I’m too busy enjoying runs and rides for what they are to me that I no longer want to sit and type out how it went. Their meaning will never be the same to you as it is to me. Climbing Goat Camp Trail at White Tanks at a steady 18 min/mile can’t be explained, only experienced. I ran White Tanks recently for the 4th time in 2 weeks. I can’t fully explain to you why I go back, I just do. Put yourself in my shoes as you round the contours of the mountains, traverse the grueling switchbacks, circumnavigate the towers, and ultimately descend the 7 mile descent – you can try, but it will never do it justice. I can’t fully explain why Hidden Valley in Moab, Big Bald in NC, or Indian Pond in NH draw me back, but they do. I don’t go to run them, I go to experience them. Sometimes I stop along the way, and not for the typical picture or snack that I usually do. I stop because I want to be in the moment. Because the next time I find myself in a hard spot, fighting a battle inside of me, I want to remember what it’s for. I keep going back to the tanks because the way the trail was cut reminds me of the Grand Canyon and because of how secluded and unadulterated the trail is. I went back to Hidden Valley because I could watch the sun rise over the La Sals or descend over Canyonlands while everyone else sat around at the bar and enjoyed a beer. Watching the sunset is only the beginning, dissecting all the colors reflecting off the mountains is a truly religious experience. I go back to the Indian Pond loop in NH because I get to see a secluded pond, a mountain overlook, and an abandoned mine, before descending possibly the steepest sections of trail I’ve ever been on. Running merely gets me there. In the process of getting there, I discover a lot about myself. I can try to explain it, but I’ll always fall short. What it means to me I can never impose upon you.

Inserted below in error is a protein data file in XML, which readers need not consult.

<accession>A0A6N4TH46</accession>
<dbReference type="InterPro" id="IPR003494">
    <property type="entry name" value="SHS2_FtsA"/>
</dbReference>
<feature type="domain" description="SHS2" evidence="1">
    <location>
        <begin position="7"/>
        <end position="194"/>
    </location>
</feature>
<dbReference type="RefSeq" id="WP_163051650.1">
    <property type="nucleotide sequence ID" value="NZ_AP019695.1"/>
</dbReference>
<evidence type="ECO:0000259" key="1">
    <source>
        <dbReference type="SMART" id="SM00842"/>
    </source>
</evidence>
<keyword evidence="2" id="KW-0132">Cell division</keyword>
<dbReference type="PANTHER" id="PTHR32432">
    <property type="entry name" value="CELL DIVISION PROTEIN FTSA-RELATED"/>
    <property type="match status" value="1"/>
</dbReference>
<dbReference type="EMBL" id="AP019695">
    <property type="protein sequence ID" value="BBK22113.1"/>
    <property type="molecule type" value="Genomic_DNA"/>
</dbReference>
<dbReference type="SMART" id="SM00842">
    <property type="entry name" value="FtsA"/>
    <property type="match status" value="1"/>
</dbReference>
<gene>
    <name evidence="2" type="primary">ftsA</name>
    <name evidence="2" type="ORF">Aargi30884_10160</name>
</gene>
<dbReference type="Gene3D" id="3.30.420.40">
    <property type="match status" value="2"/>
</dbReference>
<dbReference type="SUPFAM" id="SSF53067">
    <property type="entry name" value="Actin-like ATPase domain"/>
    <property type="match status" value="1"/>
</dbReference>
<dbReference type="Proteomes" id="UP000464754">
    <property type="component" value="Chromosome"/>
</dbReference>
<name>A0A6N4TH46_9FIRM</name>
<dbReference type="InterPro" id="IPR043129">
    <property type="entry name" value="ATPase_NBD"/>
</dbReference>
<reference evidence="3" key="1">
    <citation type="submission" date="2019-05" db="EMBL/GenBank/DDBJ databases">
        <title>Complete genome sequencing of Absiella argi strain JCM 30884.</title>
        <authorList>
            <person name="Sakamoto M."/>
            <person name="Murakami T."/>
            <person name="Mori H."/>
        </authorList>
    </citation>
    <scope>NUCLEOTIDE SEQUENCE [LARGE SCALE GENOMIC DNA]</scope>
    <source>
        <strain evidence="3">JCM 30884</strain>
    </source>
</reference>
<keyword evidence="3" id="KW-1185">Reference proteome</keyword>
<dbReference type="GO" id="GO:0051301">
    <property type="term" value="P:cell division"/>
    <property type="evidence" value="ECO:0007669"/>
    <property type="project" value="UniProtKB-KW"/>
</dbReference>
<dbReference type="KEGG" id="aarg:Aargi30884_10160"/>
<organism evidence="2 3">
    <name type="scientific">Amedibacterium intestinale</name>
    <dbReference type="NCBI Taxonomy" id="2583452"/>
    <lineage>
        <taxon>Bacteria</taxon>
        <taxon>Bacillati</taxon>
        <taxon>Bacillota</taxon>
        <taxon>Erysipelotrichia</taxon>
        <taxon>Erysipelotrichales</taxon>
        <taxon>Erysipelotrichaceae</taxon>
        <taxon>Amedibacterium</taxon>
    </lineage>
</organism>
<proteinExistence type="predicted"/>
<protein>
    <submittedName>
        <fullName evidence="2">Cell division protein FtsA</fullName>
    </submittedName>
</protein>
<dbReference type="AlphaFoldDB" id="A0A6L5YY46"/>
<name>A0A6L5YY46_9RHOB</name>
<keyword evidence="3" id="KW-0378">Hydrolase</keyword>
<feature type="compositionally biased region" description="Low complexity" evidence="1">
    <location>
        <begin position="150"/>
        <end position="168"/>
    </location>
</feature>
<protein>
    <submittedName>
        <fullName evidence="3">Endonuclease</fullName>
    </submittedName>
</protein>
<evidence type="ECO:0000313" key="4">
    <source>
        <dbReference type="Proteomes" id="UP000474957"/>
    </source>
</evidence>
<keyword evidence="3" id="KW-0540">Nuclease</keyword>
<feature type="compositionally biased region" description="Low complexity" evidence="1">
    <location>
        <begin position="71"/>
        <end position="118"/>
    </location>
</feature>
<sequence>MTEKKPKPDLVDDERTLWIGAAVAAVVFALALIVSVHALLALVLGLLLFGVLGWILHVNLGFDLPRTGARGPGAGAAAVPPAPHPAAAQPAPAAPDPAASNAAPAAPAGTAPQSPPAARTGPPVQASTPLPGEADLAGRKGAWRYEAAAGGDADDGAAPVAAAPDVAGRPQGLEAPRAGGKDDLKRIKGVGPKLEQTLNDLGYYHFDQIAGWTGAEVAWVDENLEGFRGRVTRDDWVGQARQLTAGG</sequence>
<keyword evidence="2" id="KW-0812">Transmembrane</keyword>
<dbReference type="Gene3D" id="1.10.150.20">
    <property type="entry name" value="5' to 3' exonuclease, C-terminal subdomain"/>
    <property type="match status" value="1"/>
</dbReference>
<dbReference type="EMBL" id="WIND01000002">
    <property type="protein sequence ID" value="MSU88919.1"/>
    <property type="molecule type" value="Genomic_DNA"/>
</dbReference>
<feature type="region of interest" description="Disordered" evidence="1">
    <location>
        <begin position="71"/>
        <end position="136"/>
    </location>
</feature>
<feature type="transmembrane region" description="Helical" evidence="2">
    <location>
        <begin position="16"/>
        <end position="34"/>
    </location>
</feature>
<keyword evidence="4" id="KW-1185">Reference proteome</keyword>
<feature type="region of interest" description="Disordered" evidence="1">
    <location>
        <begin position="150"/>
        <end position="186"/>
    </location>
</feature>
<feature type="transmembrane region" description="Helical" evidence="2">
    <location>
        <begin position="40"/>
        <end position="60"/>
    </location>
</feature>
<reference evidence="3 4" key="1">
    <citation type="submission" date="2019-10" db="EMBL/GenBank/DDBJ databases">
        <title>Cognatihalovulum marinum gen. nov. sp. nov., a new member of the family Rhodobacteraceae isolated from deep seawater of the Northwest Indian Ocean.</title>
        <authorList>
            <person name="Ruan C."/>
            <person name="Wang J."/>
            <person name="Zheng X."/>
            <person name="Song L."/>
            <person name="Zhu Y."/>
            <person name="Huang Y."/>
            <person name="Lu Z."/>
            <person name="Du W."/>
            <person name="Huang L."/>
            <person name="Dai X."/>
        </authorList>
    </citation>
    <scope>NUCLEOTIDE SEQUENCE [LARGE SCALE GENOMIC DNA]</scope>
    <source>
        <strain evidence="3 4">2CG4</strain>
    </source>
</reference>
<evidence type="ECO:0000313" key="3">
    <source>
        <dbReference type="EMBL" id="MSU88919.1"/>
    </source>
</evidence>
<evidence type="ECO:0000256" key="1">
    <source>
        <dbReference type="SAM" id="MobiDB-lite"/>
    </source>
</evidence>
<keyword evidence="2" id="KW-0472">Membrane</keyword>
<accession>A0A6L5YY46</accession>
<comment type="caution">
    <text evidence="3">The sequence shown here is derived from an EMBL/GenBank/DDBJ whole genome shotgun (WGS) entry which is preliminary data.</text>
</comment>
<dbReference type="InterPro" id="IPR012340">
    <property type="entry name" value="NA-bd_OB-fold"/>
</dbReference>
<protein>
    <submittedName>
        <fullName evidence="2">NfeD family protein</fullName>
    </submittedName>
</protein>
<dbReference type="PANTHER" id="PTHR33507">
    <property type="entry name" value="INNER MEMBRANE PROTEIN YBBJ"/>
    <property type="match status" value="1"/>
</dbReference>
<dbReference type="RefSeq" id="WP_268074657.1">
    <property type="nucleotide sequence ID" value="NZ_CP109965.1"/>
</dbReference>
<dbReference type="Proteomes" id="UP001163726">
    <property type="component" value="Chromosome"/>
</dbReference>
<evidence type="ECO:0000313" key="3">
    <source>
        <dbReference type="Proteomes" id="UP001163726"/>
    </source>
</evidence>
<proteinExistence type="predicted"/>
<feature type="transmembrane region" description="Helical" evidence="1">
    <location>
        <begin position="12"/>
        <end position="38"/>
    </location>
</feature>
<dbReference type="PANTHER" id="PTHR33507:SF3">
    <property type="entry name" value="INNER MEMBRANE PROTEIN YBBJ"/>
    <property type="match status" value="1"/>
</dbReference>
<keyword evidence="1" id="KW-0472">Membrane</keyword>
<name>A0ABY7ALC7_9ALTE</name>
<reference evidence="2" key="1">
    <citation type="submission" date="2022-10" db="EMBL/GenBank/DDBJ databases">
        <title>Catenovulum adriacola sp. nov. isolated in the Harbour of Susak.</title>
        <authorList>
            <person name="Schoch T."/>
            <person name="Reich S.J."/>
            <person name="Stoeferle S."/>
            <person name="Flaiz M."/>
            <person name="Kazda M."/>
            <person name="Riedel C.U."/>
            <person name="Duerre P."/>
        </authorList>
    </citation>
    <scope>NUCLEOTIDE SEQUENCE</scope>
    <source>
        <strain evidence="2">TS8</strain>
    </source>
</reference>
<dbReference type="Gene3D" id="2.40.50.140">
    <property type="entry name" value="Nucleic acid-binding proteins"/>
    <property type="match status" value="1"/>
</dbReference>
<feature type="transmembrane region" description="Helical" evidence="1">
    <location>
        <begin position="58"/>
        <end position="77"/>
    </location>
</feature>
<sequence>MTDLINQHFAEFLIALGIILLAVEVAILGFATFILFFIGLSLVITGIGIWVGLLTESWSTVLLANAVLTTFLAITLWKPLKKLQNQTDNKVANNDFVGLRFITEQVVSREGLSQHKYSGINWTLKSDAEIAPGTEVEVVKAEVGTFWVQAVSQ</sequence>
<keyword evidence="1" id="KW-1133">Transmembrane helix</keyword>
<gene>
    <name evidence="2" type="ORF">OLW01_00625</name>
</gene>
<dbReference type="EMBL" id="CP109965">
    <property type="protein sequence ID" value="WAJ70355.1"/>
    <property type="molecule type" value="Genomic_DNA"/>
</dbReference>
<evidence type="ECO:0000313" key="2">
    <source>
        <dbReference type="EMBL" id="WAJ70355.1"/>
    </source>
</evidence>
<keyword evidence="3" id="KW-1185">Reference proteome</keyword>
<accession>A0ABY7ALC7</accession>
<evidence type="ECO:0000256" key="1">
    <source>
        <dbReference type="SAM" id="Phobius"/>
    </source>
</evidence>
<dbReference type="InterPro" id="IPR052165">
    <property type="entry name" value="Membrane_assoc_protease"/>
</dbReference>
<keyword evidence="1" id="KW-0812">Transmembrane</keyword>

Learning who you are is ultimately what’s it all about. I’ve said it a million times, but it’s what it all comes down to. The level at which I push myself increases every week and I don’t know where the final line is, if there is one. Even if I were to taper down on my distance per week, I would likely find myself pushing to make those goals just because they were appropriate to the level of fitness I was at. If I were to have never run when I felt tired, turn around when I didn’t have the energy, or give up when times got tough, I wouldn’t be where I’m at now. Running to see and experience things, both externally and internally, isn’t for others – it’s for me.